2. Assuming the Berman–Hartmanis conjecture, the converse also holds.

Proof:

$1\to2$: Fix any NP-complete language $L$. Then the language $L'=\{x\text{ prime}:g(x)\in L\}$ is in NP as it reduces to $L$ via $g$, and it is NP-hard as $L$ reduces to it via $f$.

$2\to1$: Let $L$ be an NP-complete language on primes. We can consider it as a language on arbitrary inputs such that all non-primes are rejected. Assuming the Berman–Hartmanis conjecture, $L$ is paddable: there is a poly-time function $h(x,w)$ with a poly-time left inverse $h'(z)$ such that $x\in L\iff h(x,w)\in L$. Fix a prime $p\in L$. Then the requirements hold for the functions $f(w)=h(p,w)$ and $g(z)={}$the second element of the pair $h'(z)$.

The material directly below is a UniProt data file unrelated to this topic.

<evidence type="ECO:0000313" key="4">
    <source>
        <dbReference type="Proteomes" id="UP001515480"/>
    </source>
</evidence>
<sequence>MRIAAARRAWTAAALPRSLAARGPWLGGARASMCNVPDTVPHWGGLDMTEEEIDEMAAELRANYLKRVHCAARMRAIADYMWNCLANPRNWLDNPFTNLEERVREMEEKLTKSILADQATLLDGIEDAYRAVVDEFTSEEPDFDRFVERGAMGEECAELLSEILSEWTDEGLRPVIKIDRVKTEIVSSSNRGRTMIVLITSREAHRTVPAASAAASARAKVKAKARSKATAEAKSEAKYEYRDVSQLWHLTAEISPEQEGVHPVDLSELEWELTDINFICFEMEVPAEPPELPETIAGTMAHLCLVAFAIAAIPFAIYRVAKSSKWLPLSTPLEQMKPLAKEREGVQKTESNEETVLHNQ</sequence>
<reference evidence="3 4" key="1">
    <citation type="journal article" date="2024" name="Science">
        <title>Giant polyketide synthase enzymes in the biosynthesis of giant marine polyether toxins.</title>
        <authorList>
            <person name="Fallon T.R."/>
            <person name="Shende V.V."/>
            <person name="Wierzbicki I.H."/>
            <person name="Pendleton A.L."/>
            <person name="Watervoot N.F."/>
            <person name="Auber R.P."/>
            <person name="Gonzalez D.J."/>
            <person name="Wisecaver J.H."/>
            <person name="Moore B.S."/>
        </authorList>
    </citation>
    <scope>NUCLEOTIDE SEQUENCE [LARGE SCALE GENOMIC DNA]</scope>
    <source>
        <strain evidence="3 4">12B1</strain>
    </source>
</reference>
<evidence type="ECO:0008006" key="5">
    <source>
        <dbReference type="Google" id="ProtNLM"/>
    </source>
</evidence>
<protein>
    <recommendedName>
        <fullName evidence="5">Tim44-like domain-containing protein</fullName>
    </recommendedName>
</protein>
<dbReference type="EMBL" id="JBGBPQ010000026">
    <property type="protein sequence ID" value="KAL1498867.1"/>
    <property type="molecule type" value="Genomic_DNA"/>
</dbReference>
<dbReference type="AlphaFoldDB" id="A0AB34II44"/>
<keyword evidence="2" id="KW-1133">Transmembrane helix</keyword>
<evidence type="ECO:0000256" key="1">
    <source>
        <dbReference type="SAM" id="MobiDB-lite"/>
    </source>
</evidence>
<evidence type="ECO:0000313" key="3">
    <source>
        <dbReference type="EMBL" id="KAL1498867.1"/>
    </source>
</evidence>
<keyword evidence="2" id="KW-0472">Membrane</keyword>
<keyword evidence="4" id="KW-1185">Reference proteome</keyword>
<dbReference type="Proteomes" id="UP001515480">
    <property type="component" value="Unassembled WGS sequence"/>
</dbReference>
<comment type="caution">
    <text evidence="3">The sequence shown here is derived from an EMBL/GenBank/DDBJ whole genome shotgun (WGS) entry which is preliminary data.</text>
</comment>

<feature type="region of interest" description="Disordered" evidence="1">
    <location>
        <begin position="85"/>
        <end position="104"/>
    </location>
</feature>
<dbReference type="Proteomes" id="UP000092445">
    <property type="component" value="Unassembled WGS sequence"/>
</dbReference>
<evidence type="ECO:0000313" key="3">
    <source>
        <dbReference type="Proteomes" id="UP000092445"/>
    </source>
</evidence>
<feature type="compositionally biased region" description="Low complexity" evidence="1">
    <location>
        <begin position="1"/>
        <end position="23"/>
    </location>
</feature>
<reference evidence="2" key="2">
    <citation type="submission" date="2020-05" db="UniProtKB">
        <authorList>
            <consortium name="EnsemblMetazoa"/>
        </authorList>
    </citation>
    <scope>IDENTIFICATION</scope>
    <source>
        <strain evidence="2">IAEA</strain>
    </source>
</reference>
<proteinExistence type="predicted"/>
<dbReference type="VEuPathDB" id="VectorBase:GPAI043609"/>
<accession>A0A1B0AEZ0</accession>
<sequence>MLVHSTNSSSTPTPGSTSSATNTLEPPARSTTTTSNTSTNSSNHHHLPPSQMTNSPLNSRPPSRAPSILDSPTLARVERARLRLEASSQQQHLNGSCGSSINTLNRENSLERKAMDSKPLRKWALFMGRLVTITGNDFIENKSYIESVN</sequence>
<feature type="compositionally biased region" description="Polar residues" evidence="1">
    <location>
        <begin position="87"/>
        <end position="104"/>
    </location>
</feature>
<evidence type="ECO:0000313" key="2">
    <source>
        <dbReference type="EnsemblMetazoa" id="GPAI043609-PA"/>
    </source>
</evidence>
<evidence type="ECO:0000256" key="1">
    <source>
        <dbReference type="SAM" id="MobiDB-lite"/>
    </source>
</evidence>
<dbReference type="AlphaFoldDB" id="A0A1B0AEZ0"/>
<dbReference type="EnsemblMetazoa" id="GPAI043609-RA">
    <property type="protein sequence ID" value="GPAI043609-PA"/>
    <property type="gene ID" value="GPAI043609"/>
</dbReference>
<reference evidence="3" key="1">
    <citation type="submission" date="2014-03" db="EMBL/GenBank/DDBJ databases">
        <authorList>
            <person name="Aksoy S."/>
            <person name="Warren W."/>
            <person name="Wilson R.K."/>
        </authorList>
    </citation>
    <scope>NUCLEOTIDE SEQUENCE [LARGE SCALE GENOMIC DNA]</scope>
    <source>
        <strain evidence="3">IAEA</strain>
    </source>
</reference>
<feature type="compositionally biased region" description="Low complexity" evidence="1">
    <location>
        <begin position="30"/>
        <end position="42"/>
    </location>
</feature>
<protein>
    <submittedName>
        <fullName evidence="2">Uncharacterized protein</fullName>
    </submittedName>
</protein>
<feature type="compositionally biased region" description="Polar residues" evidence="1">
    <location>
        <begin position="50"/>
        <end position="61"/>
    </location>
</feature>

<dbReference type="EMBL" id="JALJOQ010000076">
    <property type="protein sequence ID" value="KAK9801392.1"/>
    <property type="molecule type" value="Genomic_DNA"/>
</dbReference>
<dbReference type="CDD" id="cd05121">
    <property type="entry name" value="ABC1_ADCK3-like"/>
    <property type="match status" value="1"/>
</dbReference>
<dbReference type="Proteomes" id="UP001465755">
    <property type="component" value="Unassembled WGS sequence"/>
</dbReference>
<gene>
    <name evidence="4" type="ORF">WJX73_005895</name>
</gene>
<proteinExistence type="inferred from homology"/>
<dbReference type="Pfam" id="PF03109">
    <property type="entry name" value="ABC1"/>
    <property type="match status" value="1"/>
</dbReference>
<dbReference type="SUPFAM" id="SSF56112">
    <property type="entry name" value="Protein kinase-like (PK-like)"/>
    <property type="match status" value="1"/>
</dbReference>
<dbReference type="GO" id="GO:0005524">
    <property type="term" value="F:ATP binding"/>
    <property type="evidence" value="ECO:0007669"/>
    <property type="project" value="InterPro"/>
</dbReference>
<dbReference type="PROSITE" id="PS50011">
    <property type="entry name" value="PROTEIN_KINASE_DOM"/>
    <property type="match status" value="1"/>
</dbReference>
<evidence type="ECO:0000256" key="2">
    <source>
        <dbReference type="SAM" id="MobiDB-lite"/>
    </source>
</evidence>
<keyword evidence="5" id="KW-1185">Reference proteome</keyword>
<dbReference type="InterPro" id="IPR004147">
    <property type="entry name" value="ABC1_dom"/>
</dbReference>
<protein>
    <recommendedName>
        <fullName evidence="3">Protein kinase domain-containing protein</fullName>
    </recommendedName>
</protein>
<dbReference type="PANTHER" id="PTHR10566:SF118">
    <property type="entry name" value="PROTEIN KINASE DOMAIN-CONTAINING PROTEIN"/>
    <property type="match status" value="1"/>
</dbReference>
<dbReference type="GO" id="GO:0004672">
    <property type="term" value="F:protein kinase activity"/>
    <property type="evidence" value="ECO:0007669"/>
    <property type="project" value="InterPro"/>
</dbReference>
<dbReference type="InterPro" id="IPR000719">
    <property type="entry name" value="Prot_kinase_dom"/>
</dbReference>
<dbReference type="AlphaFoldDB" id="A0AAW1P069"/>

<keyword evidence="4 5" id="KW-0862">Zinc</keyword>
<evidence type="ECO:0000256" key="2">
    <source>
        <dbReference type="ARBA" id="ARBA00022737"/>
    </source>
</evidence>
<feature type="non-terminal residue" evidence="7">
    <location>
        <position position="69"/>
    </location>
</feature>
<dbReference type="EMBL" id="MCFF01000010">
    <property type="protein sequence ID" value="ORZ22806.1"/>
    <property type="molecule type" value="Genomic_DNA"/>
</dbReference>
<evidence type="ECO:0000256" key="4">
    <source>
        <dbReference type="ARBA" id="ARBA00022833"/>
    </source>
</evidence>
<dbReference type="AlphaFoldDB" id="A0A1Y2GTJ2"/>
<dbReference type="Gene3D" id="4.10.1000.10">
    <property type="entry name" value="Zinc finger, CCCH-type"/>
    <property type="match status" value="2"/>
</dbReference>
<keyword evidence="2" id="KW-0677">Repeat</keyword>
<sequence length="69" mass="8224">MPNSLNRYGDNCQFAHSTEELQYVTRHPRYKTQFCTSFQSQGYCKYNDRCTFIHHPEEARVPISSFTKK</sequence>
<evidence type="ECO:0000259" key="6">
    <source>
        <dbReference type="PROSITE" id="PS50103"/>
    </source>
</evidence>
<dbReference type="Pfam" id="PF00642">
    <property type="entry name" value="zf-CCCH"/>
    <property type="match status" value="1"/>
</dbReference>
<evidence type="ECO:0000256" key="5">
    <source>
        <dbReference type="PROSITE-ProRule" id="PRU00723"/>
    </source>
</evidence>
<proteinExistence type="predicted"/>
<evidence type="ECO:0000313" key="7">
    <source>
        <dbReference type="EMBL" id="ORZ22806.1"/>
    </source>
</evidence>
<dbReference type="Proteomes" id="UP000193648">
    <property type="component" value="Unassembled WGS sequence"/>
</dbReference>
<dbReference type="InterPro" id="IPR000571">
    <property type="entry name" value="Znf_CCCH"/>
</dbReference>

Notes:

  • For specific NP-complete languages known so far, the conclusion of the Berman–Hartmanis conjecture is typically easy to show.

  • The implication $1\to2$ does not quite need the existence of a poly-time $g$; it is enough to assume that $f$ is injective and $|f(w)|\ge|w|^\delta$ for some constant $\delta>0$.

  • A (necessarily sparse) language $L$ is P-printable if there exists a poly-time function $h$ such that $h(1^n)$ outputs the set $\{w\in L:|w|\le n\}$. If there exists a function $f$ as above, then e.g. $\{f(1^n):n\in\mathbb N\}$ is a P-printable infinite set of primes. This is a much weaker requirement than the existence of an $f$ as in the Observation, nevertheless even the existence of a P-printable infinite set of primes is an open problem; see the discussion in https://arxiv.org/abs/2109.14764 .